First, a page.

17 Jan 2018

We’re leading the way

We’re at the forefront of the conservation work needed to help save the endangered Ecuador Amazon parrot from extinction. Following years of research carried out by Chester Zoo’s Chief Executive Officer, Dr Mark Pilgrim, the bird was only officially recognised as a species in its own right in 2014.

Chester Zoo first started working with the endangered Ecuador Amazon parrot back in the 1980s when a collection of individuals were confiscated at customs and distributed to a number of zoos across Europe to be cared for.  Dr Mark Pilgrim’s interest in the species was sparked when he first started working at the zoo as a Bird Keeper. He spent time tracing the birds that came to the UK which later developed into the European Association of Zoos and Aquaria (EAZA) Endangered Breeding Programme for the parrot; which Chester Zoo now manages. The conservation breeding of the species in zoos is vital in ensuring there’s a physically and genetically healthy insurance population, should the species go extinct in the wild.

Tracing parrots

Technical Assistant to the CEO and Chester Zoo Conservation Scholar, Rebecca Biddle, has spent several years researching this species as part of her PhD to answer questions about this secretive bird. She has spent many hours trekking through the forests of Ecuador on the search for sightings of this green parrot to discover how many there are, how big their range is and what habitat they depend on.

One element of Rebecca’s work is to organise a staff expedition every three years to the Cerro Blanco forest as part of long term research into the Ecuador Amazon parrot population. The first expedition took place in 2014, which led to the IUCN listing the species as ‘Endangered’.

Earlier this year a team of twelve Chester Zoo staff members went back to the tropical dry forest of Ecuador on the lookout for this parrot species; continuing the ongoing, long term research that started over five years ago. The team’s main objectives were to gain sightings of the parrot, collect data on their habitat, conduct roost counts and trial the first community surveys.

Meet the team, and find out more about the expedition, here arrow

Rebecca Biddle in Ecuador

Roost counts

Every morning the team would be up and out before sunrise to count the parrots as they left their communal roost. They also counted the birds as they returned to their roost each evening. Having a team of twelve also meant more data could be captured as the group split into smaller teams to get counts from different roosts at the same time. This is important as we’re trying to determine whether the parrots change their roosts throughout the year or stay loyal to the roosts.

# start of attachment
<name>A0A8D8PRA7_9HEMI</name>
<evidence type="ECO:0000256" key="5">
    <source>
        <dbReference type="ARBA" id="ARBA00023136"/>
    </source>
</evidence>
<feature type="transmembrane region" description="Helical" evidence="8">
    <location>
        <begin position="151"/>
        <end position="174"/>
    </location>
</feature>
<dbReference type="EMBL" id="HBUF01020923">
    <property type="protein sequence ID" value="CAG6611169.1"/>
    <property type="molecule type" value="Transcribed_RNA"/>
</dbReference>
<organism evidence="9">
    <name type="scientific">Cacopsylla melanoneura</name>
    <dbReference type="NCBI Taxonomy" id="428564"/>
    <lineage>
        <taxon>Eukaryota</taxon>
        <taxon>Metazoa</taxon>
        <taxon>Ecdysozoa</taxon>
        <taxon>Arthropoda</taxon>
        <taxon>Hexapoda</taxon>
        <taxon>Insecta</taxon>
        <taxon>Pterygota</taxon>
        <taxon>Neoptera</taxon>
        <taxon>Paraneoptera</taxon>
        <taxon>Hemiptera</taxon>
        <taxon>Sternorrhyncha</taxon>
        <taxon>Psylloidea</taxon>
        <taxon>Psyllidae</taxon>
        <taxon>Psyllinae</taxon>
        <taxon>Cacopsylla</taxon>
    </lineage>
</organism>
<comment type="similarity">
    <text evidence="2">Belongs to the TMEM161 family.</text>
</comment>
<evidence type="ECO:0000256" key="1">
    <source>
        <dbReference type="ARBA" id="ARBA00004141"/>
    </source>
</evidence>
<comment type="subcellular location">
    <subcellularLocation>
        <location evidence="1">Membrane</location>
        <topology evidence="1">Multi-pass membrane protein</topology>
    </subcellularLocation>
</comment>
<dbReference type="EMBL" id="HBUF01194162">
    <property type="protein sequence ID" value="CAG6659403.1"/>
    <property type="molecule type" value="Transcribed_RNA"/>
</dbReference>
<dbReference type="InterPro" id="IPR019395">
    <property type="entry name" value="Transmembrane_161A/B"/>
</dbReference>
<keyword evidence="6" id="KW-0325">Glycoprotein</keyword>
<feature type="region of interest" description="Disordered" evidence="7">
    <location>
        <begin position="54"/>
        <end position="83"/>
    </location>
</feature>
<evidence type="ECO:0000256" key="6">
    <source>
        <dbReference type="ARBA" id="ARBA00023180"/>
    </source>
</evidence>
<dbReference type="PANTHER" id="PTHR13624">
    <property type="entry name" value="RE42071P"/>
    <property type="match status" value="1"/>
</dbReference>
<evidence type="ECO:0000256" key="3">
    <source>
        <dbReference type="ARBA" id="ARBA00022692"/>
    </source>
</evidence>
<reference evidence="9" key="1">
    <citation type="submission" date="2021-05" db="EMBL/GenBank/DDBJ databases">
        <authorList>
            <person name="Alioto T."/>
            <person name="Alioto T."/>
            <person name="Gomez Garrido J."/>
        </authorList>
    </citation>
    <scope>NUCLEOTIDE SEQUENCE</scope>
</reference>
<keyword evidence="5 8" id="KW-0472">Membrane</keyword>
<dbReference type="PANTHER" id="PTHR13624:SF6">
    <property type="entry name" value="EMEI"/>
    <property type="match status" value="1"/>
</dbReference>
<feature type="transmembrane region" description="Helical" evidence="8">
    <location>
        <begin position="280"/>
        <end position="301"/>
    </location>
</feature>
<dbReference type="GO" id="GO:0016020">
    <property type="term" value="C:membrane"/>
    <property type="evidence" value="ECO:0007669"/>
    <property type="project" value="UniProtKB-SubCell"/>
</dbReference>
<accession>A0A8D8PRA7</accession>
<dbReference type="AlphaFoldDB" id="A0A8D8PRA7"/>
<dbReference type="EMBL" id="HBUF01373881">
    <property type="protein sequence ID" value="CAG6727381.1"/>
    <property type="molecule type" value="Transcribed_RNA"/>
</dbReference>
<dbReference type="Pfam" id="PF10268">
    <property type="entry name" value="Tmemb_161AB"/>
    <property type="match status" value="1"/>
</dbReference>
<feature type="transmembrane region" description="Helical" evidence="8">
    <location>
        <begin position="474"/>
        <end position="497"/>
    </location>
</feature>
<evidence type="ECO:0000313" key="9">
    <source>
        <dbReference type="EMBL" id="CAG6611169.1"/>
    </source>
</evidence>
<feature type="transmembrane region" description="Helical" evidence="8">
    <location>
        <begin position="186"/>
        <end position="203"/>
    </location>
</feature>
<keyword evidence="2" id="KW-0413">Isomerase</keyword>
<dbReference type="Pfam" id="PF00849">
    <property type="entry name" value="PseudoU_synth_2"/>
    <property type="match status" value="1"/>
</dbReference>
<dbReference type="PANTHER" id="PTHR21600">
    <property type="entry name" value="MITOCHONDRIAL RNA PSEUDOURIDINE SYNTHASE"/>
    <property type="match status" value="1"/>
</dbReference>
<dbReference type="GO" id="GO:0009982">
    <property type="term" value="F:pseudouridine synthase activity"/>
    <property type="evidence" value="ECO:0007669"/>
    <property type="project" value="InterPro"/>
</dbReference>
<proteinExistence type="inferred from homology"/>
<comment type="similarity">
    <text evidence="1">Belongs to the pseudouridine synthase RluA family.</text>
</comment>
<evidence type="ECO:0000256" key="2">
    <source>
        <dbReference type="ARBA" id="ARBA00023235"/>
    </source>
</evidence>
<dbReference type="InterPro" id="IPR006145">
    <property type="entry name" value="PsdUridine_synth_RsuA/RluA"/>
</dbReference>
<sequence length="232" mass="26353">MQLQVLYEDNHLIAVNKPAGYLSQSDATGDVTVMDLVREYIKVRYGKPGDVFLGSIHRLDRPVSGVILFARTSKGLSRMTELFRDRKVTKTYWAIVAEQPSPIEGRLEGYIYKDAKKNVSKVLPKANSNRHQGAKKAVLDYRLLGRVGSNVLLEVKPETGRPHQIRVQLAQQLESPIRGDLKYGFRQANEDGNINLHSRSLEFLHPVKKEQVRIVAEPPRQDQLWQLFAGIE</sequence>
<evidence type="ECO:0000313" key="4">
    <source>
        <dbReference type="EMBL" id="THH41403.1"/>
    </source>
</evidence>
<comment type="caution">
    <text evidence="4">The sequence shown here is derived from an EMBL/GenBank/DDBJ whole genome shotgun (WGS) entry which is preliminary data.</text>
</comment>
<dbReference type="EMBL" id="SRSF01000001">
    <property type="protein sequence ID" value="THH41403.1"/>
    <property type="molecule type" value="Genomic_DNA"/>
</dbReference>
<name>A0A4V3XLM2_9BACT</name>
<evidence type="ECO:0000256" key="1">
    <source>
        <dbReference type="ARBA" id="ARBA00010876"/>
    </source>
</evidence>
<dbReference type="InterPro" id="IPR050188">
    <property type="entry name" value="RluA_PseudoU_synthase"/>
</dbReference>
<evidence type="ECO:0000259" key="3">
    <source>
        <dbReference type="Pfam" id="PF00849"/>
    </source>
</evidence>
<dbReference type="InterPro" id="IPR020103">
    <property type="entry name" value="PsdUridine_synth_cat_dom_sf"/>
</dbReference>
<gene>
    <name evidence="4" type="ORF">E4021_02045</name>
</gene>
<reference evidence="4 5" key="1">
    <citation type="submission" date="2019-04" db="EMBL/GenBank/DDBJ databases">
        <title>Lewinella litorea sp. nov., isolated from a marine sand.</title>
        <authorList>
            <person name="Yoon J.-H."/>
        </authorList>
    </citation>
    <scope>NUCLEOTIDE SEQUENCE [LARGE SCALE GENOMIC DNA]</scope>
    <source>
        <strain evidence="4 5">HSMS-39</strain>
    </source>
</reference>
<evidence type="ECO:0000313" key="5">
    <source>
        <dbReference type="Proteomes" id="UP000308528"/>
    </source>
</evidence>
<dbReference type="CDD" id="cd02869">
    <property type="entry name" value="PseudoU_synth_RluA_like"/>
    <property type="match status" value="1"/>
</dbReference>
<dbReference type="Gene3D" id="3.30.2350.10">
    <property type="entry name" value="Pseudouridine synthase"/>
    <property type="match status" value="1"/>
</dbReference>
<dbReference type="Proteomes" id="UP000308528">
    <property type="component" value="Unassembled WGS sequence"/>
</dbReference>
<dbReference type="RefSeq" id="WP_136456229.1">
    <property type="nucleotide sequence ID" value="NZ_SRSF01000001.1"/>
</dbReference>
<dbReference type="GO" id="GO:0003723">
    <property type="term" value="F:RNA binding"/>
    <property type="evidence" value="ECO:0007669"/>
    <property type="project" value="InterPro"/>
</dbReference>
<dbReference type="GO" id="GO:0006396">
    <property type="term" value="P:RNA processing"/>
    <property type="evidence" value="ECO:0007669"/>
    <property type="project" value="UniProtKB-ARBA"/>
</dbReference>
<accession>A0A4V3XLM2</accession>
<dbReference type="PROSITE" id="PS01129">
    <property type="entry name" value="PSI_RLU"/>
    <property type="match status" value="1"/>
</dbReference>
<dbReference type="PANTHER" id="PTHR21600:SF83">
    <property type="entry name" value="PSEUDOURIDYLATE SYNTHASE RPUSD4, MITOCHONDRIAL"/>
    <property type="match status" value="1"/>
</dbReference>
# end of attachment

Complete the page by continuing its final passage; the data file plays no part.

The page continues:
While doing the roost counts the team also noted whether the parrots were flying in pairs, on their own or in triplets. By capturing this information as well as the total amount of birds spotted, we can now investigate whether roost composition can provide us with an idea of the reproductive success of the population. The species can live up to 40 years, so this information is extremely important, as if we can’t see any reproduction happening, it’s possible to end up with an aging population that suddenly crashes.

Ecuador Amazon parrot survey


One of the things so unique about this parrot species is that it’s a specialist dry forest feeder. Habitat loss is the biggest threat for the survival of the species, only 1% of the dry forest’s original coverage in Ecuador remains. Therefore the team carried out habitat surveys to understand more about the environment the parrot uses and what a dry forest has to be like in order to sustain the species. The team surveyed 178 quadrats of 400m squared each collecting loads of data; including the density of forest, species of trees found there and whether there were any human disturbances, allowing us to track any trends about the areas of forest the parrot is using. The team identified 64 different trees, and which of these the parrots use for feeding, roosting and nesting. This information will help us to predict other forests across the country that the parrot might be found in and identify which areas need protecting for the species to survive into the future.

Community surveys

Speaking to the local communities is a really important part of the project as they’re a fountain of knowledge! The parrots are so loud and fly in big groups so it’s quite obvious to the local communities where these parrots can be found. And because the parrots use the same flight path each morning and evening, the local people have a good idea of how many there are, their habitat preferences and other behaviour traits that can help us in mapping the species distribution. It became apparent through the surveys that some people even keep the Ecuador Amazon parrots as pets.